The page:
Sushi-cyborg and menstruation machine
She's not only a graduate of Design Interactions (RCA, London), she's also Sputniko!, a Japanese pop star whose music, videos, performances and electronic devices explore themes of technology, gender and pop culture.
Hiromi is the author of devices such as the Pénis Cybernétique (i'm sure your french is fluent enough to make sense of the words) and Crowbot Jenny, a dark-haired girl who goes around urban park carrying on her shoulder a crow-shaped robot that can communicate with crows and turn them into a bird army. Her first dvd album Parakonpe 3000 is a collection of videos which comment on our relationship with technology. There's the "Child Producing Machine" but also the Google Song, "Sputniko! TV: A Children's Program for Newly Born A.I.s" and the Wakki Song (an interactive armpit performance).
More than just a gadget, a video, a song, Sputniko! creates a whole character with its own manga-inspired aesthetics, attributes, super-powers and dynamics. Each of her projects has been produced in collaboration with scientists experts in Zoology, Medicine and Reproductive Science.
She was presenting two new works at the Summer exhibition of the Royal College of Art.
First, a much blogged-about device which, i hope, will soon be added to the collection of the Museum of Menstruation.
The question at the heart of the Menstruation Machine, Takashi's Take is 'It's 2010, so why are humans still menstruating?'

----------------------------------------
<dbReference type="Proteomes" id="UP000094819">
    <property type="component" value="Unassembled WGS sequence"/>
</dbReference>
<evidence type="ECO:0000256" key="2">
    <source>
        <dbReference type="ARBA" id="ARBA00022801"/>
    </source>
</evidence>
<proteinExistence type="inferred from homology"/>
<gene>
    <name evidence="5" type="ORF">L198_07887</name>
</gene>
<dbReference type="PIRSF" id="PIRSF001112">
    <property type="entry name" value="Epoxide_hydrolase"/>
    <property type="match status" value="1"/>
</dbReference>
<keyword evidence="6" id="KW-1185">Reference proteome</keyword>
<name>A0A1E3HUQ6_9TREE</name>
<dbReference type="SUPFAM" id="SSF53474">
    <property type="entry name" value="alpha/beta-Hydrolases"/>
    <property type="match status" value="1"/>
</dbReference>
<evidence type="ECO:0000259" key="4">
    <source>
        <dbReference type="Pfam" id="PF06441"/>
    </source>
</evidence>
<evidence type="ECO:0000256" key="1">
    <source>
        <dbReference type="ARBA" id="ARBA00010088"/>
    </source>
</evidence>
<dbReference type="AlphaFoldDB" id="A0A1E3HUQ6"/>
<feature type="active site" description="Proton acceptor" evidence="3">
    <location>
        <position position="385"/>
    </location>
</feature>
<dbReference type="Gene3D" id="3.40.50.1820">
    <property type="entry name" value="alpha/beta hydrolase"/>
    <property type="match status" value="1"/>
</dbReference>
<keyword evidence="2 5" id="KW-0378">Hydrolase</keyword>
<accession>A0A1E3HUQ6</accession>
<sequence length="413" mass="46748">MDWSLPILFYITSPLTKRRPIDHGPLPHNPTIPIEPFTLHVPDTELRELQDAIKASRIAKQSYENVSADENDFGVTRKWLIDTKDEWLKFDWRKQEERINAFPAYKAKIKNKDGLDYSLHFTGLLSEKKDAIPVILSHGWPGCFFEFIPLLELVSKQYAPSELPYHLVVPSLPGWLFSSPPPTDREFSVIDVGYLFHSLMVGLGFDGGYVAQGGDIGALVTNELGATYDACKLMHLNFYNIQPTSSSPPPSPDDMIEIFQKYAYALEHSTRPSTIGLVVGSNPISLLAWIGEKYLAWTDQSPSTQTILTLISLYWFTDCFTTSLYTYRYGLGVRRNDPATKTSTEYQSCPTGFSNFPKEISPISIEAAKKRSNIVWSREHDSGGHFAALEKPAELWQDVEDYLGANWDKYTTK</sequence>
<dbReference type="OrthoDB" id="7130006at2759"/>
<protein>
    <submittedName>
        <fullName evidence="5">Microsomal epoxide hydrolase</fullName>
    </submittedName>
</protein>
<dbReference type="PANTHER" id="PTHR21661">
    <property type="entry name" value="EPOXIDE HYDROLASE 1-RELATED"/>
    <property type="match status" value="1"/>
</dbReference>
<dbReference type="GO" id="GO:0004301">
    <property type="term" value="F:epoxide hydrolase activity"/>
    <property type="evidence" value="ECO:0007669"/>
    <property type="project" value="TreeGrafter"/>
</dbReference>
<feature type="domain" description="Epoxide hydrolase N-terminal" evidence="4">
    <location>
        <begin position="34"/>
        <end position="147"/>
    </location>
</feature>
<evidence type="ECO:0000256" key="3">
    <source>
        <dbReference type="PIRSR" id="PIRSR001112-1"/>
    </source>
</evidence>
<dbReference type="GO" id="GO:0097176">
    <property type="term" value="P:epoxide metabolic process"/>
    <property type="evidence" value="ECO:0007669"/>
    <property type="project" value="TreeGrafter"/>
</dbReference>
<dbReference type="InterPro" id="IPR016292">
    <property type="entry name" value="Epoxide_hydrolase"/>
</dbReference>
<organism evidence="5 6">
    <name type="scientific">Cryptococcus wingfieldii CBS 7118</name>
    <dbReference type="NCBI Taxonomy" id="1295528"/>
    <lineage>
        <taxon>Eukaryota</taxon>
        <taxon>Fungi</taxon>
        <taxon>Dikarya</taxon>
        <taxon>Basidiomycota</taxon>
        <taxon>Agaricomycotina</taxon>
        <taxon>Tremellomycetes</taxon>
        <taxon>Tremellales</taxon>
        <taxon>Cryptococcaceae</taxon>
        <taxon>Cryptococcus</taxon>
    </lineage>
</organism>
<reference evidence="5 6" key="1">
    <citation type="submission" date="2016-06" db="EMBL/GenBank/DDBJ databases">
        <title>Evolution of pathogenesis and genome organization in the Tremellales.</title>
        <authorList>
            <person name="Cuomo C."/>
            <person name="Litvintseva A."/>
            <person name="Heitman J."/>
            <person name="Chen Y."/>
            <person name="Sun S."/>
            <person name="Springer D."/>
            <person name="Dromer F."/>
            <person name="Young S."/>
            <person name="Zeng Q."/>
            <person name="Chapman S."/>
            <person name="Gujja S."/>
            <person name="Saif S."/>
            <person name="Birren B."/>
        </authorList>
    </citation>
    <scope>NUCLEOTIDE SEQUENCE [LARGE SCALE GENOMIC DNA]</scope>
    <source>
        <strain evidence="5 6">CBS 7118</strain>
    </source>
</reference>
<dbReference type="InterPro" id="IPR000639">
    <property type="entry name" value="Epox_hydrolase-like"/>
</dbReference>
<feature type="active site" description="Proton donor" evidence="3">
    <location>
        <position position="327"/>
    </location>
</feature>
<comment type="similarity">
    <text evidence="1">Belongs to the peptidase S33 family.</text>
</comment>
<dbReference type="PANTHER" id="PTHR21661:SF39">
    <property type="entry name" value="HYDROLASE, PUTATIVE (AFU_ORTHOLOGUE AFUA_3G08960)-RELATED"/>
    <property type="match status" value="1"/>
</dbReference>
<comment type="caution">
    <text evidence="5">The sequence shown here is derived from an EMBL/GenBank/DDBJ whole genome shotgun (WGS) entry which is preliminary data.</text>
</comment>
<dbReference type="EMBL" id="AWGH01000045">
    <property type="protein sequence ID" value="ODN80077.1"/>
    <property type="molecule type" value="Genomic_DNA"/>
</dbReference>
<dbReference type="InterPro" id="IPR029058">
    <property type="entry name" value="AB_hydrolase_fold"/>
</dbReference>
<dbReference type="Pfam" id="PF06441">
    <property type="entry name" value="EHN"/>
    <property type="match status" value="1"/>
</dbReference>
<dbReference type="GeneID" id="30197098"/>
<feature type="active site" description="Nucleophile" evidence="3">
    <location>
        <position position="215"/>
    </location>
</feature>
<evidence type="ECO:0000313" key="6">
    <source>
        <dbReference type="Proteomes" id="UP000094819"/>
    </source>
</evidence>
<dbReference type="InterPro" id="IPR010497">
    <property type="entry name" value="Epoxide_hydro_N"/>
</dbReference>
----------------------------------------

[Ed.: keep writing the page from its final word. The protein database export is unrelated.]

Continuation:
Abdominal pain, headaches, depression, emotional sensitivity, feeling bloated, changes in sex drive and nausea, premenstrual water retention, etc. Not to mention mood swings. Why do women still have to go through that?
Women are in good company though. just like them, chimpanzees and fruit bats need to bleed monthly for their reproductive cycle.
What does Menstruation mean, biologically, culturally and historically, to humans? Who might choose to have it, and how might they have it?
Fitted with a blood dispensing mechanism and lower-abdomen-stimulating electrodes (the same used by your uncle to muscle his abs while watching tv on the sofa, only that Hiromi maxed out the power of the contractions), the Menstruation Machine simulates the pain and bleeding of an average 5 day menstruation.
The machine could be worn by men who desire to feel closer to women and experience what they have to go through, but also by women when menstruation becomes obsolete in the future and the process becomes a mere ritual of gender and identity.
The artist made a music video to illustrate how and by whom the machine could be used.
The video 'Menstruation Machine - Takashi's Take' stars Takashi, a boy who builds the machine in an attempt to understand better what the girls he hang around with experience every month.
Her second project had the same level of fantasy, the same vision of a technocratic future. Sushiborg Yukari is a cyborg designed to serve Sushi on her rotating belt. Her function is to entertain over-worked Japanese businessmen in their after-hours. She is tomorrow's equivalent of Nyotai Mori, the tradition of serving Sushi on naked women.
Given scientists' fondness for young, slick, pretty girl-robots, one would not be surprised to see a sushi cyborg hit the gadget blogs in the future. Sushiborg Yukari, however, is a dissatisfied cyborg.
When Yukari's artificial intelligence develops enough to understand she's little more that a sex object, she starts to slowly and secretly hack herself into a lethal weapon by attaching knives to her own body. And one day, she manages to escape the sushi restaurant....
More works from the RCA show, over here, ladies and gents!